“Hail bounteous May…” – a Gala Concert in aid of the English Music Festival – Purcell, Britten, Vaughan Williams & Bridge

Purcell
Two Fantasias – in B flat and in G
Britten
String Quartet No.1 in D, Op.25
Vaughan Williams
On Wenlock Edge
Bridge
Rhapsody Trio
Piano Quintet in D minor

Charles Daniels (tenor)

Bridge Quartet [Colin Twigg & Catherine Schofield (violins), Michael Schofield (viola) & Lucy Wilding (cello)]

Michael Dussek (piano)


Reviewed by: Bob Briggs

Reviewed: 1 May, 2010
Venue: St John’s, Smith Square, London

It is a sad state of affairs that we have to mount an English Music Festival in order to celebrate our own music, instead of having it appearing regularly in concert programmes – there’s so much good indigenous work that it’s a mystery why we have this unbalanced state of musical affairs. The English Music Festival was here mounting a Gala Concert to help spread the word.

This concert was an excellent representation of some great English music, proving the quality of work produced in this country when there was a recognisable ‘English’ sound before experiments and various styles made their way here from Europe and created a kind of Global Village Music where national identity was of lesser importance than keeping up to date.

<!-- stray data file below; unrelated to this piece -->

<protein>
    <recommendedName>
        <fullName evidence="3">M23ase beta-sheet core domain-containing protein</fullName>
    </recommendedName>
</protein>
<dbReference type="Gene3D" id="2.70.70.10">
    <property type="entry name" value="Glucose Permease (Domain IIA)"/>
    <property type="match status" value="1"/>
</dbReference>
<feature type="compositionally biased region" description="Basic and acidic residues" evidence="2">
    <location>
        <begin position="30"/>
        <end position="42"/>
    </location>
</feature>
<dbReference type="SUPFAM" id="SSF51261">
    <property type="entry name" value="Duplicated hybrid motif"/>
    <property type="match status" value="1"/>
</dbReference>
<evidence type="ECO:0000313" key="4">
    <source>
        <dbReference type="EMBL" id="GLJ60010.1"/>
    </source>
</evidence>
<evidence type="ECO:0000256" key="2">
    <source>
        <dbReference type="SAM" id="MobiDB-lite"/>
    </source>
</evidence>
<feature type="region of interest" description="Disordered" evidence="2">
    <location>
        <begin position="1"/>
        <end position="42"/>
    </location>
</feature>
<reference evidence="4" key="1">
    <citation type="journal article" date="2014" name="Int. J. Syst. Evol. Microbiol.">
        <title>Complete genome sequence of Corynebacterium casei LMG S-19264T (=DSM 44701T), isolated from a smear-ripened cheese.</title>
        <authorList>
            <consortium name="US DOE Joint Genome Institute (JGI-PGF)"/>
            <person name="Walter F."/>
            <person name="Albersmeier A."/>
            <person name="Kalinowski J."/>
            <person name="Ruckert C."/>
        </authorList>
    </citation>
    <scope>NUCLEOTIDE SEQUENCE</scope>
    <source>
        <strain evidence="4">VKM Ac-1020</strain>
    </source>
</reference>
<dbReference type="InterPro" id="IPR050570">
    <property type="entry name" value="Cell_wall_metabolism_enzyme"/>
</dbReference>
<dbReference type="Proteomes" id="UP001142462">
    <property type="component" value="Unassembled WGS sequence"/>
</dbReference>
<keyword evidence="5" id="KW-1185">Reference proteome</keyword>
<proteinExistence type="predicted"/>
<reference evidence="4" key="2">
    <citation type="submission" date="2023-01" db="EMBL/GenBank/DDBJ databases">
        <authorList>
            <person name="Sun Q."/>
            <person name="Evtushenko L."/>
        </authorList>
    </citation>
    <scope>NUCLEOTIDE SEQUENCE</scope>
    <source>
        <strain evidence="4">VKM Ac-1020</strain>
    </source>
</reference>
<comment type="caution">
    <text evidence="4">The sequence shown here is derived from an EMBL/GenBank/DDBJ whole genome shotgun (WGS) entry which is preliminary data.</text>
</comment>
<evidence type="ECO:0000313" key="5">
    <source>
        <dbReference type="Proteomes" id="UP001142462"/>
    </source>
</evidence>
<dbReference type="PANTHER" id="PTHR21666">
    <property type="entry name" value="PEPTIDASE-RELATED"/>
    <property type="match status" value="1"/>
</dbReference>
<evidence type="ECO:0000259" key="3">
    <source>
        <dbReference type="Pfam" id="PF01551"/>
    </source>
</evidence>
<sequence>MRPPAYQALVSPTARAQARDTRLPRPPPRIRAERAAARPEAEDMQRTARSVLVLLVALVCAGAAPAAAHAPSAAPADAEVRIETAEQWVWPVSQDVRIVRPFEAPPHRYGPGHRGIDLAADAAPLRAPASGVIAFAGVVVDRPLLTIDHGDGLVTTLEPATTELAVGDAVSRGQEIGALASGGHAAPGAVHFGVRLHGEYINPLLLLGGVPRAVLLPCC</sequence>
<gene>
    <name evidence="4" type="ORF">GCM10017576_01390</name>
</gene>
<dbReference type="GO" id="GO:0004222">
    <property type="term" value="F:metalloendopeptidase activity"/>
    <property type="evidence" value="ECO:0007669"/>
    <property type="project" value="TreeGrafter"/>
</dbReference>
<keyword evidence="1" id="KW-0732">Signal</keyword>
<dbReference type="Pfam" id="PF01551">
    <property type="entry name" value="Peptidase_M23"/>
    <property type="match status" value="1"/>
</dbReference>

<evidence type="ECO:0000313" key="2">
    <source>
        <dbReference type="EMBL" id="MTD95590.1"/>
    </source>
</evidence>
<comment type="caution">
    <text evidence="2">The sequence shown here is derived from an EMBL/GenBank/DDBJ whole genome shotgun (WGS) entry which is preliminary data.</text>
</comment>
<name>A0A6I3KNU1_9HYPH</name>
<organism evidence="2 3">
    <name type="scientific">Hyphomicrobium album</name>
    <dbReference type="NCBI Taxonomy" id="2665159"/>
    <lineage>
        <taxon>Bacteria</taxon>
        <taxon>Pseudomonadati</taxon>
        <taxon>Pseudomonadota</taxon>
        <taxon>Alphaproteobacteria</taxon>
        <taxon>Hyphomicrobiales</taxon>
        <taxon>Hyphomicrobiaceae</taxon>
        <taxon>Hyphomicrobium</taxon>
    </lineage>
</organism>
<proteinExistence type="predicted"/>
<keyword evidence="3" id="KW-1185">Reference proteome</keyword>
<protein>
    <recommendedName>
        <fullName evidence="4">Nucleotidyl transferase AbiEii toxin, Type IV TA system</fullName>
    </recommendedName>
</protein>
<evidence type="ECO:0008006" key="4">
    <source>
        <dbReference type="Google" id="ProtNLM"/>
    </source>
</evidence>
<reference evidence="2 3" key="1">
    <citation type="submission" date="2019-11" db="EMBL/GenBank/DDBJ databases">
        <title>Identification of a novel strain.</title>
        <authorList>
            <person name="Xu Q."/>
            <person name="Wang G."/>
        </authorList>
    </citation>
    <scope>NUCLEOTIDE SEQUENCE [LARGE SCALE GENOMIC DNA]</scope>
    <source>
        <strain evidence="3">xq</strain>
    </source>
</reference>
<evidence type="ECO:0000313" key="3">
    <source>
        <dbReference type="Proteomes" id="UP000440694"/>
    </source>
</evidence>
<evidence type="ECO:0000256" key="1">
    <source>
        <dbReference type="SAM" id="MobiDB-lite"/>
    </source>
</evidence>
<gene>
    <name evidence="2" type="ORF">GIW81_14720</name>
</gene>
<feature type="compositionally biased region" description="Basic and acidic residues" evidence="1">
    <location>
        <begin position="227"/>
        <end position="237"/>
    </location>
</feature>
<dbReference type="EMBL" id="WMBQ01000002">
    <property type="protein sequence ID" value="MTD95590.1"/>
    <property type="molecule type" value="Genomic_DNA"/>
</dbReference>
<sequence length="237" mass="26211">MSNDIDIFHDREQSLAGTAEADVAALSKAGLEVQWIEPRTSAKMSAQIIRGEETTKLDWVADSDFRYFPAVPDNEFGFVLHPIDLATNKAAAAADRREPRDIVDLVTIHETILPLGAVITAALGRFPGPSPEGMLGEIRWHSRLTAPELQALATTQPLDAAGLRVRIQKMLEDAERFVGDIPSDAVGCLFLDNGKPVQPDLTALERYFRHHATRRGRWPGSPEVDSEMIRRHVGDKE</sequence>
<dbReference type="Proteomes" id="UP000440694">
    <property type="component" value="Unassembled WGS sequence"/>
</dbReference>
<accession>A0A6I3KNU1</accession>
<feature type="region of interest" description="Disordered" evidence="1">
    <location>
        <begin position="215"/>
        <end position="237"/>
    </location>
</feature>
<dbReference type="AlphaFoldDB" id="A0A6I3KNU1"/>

Both Frank Bridge and Benjamin Britten had a wide knowledge and understanding of what was happening on the continent but they embraced new music and made it their own, without ever losing sight of their musical heritage. Britten’s String Quartet No.1 is a very strong work, brilliantly laid out for the instruments, full of good tunes, not afraid to smile and display a sense of fun – the second movement march is especially comical – but still having time to see into space, the ethereal harmonics which fill the first movement. The Bridge Quartet realised every nuance to perfection. Bridge’s Piano Quintet is a work of the late-romantic era and it contains some clichés of the period, but it’s none the worse for that. It is music of strength and power, and this performance, like that of “On Wenlock Edge”, was all the more impressive for being slightly understated and restrained.

Vaughan Williams’s song-cycle has never been a favourite of mine, but here was a performance which wasn’t a singer with five other musicians, it was a true chamber performance by six equals who worked together with the utmost subtlety and a superb sense of ensemble. What was most pleasing about Charles Daniels’s performance was that he truly understood what the words mean – not just random syllables VW had laboriously set to music. Daniels is a born story-teller and every word was clearly and precisely delivered so we could follow the narrative. Most exciting was his delivery of ‘Is My Team Plowing?’ a dialogue between two friends – one of them dead. His choice of voices for the two characters was well-judged and there was no doubting what was taking place between the two men.

Frank Bridge’s Rhapsody Trio for two violins and viola is a product of his later life, when his music became more radical and his ability to easily communicate left him in favour of a more refined and subtle voice. The three members of the Bridge Quartet had obviously spent time getting to grips with this difficult score and they played with a fluency born of understanding. With two Fantasias by Purcell to start, this concert was a treat from beginning to end.



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